The traditional 60 degree “vee” thread design was originally created to accommodate unavoidable problems such as drill, tap and die wear; hole and thread size variation; and errors in placement, thread finish, etc. However, they can be prone to self-loosening rotational movement, particularly in high vibration environments. Stripping or shearing can also occur since 60 degree threads position most of the clamp load on the first and second engaged thread, permitting subsequent male threads to “float” within the female threads. Testing has found the first two threads alone often carry as much as 80 percent of the load, enough to cause shearing or stripping.

Friction-induced thread galling, or fusing, can also create assembly and service problems when high-resistance prevailing torque nuts are used with high-speed assembly equipment and stainless-steel fasteners. Due to galling, prevailing torque nuts may “freeze” before fully tightened during assembly, leading to exhaust leakage, gasket failure, reduced engine performance and a reduction in fuel economy.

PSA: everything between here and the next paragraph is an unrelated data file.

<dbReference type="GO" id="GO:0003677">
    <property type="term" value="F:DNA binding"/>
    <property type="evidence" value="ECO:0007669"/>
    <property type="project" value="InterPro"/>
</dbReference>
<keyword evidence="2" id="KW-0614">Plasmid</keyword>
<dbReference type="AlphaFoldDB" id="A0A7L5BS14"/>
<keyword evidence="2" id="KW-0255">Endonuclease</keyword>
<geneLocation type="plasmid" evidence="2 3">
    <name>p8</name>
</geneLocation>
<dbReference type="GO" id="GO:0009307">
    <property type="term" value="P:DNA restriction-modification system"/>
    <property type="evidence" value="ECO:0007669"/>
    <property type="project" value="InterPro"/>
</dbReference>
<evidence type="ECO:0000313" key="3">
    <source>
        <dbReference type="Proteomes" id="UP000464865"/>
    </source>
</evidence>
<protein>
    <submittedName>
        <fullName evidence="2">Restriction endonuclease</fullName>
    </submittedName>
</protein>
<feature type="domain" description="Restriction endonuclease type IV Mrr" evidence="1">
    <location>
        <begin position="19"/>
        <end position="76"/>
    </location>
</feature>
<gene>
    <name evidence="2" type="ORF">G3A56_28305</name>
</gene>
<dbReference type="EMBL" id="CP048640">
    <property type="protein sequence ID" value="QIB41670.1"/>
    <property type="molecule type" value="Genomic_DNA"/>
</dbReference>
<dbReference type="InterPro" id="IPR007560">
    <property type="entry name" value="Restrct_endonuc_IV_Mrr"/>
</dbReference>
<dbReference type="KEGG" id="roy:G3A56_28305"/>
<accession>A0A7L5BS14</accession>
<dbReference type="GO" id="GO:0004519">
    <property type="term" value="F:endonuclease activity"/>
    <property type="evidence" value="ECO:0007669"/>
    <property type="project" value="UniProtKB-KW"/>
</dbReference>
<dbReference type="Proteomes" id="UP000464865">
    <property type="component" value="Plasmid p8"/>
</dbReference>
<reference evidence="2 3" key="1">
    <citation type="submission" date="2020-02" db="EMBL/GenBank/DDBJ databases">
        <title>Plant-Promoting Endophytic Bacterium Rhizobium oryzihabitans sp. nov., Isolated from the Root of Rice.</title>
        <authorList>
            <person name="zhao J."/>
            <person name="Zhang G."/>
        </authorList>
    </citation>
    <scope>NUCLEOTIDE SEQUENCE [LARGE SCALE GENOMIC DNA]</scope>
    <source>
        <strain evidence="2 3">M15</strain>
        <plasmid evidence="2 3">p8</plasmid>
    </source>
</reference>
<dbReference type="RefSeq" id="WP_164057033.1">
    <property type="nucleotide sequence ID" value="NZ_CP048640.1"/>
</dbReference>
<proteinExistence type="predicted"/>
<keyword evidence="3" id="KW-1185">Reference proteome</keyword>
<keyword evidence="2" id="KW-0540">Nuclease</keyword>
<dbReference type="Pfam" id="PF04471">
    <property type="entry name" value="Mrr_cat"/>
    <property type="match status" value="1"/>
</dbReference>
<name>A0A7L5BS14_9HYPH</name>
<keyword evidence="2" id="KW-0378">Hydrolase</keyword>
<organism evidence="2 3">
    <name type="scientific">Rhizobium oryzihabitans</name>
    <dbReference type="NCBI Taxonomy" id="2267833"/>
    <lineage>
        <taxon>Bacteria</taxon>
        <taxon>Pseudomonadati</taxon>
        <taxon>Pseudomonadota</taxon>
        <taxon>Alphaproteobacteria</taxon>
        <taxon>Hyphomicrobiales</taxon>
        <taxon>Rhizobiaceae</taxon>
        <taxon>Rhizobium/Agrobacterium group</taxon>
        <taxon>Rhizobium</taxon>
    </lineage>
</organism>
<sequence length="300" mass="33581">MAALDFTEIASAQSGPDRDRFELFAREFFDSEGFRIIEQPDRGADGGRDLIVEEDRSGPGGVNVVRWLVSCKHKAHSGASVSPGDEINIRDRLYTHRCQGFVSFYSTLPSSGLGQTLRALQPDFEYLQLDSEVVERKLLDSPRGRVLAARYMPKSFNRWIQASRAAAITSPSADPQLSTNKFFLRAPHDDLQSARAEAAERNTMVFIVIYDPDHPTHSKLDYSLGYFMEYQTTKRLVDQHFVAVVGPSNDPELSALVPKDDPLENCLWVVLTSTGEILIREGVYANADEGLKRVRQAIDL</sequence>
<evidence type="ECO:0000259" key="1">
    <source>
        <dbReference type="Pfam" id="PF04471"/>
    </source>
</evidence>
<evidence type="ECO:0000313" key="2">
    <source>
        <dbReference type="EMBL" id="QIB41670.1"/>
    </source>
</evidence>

Through the geometry and physics of the thread itself, Madison Heights, Mich.-based Spiralock developed its alternative thread form designed to address fastener loosening and stripping under high temperature and vibration. Instead of the traditional 60 degree vee thread design, the Spiralock thread form is a 30 degree “wedge” ramp cut at the root of the female thread. Under clamp load, the crests of the threads on any standard male bolt are drawn tightly against the wedge ramp. Since the Spiralock thread form is a mechanical solution to the loosening problem, it’s more tolerant of cyclic temperature changes than 60° threads using nylon or adhesives. It allows for both thermal expansion and contraction without slippage.

The 30 degree wedge ramp not only eliminates sideways motion that causes vibrational loosening, the company says, but also distributes the threaded joint’s load throughout all engaged threads. This claim, Spiralock says, is supported by a research study conducted by the Massachusetts Institute of Technology. Other studies show the load percentage on the first engaged thread with a Spiralock thread form is significantly lower, which further reduces possible bolt failure and improves product performance. Using this thread design, bolts spin freely until clamped to a final torqueretaining position, which eliminates galling during assembly and needed service repair.